KOTA KINABALU: Sabah Chief Minister Shafie Apdal denied Warisan was ever against the controversial Tanjung Aru Eco-Development (TAED), saying the plan was now to scale down the multi-billion ringgit project.
The Warisan president acknowledged there are strong objections to the mega-project, mostly from NGOs but pointed out “what is important is for us to look into the interests of all”.
“No, I didn’t say we want to stop the project. I said we have to look into it where it can benefit the people at large — that’s why we downsized it.
“If you look into the previous plan, we have adjusted it. Even the location of a school … we’re looking at relocating it.
“The existing First Beach (open to the public) will not be touched,” he told reporters after attending a Hari Raya open house hosted by state Law and Native Affairs Minister Aidi Moktar at Wisma Muis here today.
Sabah Infrastructure Development Minister Peter Anthony had mentioned in his speech during an event here previously that the Papar Dam was needed to meet the high demand for water in future, including from the TAED project.
Anthony said the government acknowledged that the dam’s construction had met with resistance from the public but it was the only way to address Sabah’s future water needs.
The go-ahead for the two projects has met with a barrage of criticisms from NGOs and opposition parties. The Sabah Environmental Protection Association described the about-turn as a “betrayal” to Sabahans.
SAPP secretary-general Richard Yong We Kong slammed Warisan, saying they had broken their election pledge.
He also criticised Deputy Chief Minister Christina Liew and state Agriculture and Food Industry Minister Junz Wong, saying Liew and Wong had repeatedly promised that TAED would be scrapped if they took over the government.
Wong, the Tanjung Aru assemblyman, yesterday also denied he was ever against the TAED, telling local media that the government could not drop the project as the previous administration had spent RM90 million on feasibility and environmental assessments. Otherwise, all that money spent would be wasted.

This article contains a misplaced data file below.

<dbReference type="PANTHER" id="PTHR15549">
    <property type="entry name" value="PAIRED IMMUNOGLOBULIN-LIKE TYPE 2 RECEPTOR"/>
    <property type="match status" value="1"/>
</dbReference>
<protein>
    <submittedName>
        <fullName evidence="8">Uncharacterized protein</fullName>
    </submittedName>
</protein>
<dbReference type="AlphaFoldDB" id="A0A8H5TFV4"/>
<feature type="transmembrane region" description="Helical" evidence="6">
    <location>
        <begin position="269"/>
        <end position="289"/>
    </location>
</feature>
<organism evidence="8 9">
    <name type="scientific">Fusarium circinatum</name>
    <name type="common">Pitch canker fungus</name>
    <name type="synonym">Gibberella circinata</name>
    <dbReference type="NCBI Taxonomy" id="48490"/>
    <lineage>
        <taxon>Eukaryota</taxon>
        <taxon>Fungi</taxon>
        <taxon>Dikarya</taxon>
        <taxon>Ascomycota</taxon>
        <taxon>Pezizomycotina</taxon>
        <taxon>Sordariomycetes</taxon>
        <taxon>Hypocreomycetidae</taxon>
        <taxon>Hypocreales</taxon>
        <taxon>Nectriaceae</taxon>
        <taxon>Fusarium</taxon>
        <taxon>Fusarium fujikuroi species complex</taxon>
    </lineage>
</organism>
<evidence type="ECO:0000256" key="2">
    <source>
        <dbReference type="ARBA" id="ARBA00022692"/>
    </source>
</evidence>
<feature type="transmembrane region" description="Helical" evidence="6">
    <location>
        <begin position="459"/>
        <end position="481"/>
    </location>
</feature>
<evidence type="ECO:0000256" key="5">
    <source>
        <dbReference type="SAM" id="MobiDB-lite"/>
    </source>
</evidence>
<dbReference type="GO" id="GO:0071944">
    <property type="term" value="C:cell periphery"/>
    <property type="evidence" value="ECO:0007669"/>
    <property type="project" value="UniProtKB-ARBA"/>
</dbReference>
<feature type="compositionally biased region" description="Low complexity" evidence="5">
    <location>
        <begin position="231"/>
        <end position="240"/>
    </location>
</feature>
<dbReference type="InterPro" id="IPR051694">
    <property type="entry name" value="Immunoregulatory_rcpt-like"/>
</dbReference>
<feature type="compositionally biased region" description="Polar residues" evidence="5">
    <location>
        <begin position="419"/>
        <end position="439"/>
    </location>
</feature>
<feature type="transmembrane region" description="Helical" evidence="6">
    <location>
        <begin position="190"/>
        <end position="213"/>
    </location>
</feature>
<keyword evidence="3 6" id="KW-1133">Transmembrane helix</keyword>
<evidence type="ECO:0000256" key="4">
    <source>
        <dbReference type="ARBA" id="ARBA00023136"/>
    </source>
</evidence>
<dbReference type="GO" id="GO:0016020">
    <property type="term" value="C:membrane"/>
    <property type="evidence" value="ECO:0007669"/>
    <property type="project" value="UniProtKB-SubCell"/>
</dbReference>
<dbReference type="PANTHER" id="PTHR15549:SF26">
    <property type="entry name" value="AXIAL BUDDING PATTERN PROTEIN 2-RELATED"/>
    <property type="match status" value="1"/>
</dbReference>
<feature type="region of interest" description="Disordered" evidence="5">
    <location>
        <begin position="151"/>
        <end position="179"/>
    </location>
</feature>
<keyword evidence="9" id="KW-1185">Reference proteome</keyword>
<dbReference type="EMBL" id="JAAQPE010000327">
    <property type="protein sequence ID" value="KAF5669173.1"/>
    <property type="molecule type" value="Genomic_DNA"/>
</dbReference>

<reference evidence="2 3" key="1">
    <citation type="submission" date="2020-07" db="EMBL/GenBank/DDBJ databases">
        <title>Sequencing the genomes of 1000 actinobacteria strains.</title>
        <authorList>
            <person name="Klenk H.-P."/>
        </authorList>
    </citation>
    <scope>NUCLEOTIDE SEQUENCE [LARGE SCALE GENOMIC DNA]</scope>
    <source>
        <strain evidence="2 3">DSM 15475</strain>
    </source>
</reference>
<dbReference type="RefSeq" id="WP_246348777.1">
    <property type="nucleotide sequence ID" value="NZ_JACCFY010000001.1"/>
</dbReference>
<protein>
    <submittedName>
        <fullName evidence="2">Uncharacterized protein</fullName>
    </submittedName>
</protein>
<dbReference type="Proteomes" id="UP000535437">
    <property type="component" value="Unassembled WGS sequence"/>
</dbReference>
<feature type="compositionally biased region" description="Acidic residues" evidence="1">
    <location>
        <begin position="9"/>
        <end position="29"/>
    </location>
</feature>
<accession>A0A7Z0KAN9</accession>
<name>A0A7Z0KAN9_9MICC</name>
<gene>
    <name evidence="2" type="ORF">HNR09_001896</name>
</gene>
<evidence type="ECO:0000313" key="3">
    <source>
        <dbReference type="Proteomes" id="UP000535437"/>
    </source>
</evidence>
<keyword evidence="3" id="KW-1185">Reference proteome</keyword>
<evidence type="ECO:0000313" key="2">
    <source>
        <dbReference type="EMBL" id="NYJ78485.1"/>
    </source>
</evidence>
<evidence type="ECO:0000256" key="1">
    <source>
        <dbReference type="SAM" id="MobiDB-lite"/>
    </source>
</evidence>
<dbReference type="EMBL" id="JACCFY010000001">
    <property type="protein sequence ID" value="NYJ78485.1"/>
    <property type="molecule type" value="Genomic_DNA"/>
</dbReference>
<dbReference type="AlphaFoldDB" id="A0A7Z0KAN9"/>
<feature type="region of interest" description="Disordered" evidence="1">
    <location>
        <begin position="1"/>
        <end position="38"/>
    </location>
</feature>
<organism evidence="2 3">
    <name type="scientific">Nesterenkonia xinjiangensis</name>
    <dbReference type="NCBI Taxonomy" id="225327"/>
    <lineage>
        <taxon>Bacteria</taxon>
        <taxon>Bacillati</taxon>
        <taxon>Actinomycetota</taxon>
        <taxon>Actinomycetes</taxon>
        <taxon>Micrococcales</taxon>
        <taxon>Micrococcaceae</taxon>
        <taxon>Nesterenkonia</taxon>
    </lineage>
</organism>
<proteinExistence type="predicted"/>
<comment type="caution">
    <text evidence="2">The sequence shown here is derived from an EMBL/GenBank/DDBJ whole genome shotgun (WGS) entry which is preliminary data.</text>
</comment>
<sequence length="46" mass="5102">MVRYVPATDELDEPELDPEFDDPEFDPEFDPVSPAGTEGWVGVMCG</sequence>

He was quoted by local media in February 2017 as saying the project will be stopped if Warisan was given the mandate by the people to govern the state.
On the Papar Dam, Shafie said there was a necessity to go ahead with the project as it would supply water and generate electricity, not only for Papar and Penampang but also the state capital.
“So, I think we need to seriously look into where it can benefit the state as a whole and not just a particular area.”
He said it might be difficult for people to accept this for now.
“I think we have to condition the mind … to rationalise. I believe there were so many people objecting to the Bakun Dam at one stage, but now they are supplying electricity to Brunei and Sabah.
“Sarawak is bearing the fruits of what they have done before. It was a bold move because they knew that it will be beneficial in the long run,” Shafie said.
He added that he had collected feedback from Moyog state representative Jenifer Lasimbang and Kepayan assemblywoman Jannie Lasimbang, whose constituencies are located within the Penampang parliamentary area.
“There are considerations the YBs (elected representatives) wanted us to study but we can’t realise it for the interests of many,” he said.
The initial TAED project, which was expected to cost RM7.1 billion, was conceptualised by the previous government and is supposed to be owned wholly by the state.
It was aimed at raising Sabah’s eco-tourism profile, attracting investments and addressing the problems of pollution and erosion that the Tanjung Aru area has suffered for years.
TAED will sit on largely reclaimed land and will have 4,500 apartments, 150 villas, 475 terraced houses, six hotels and 60,000 square metres of retail space.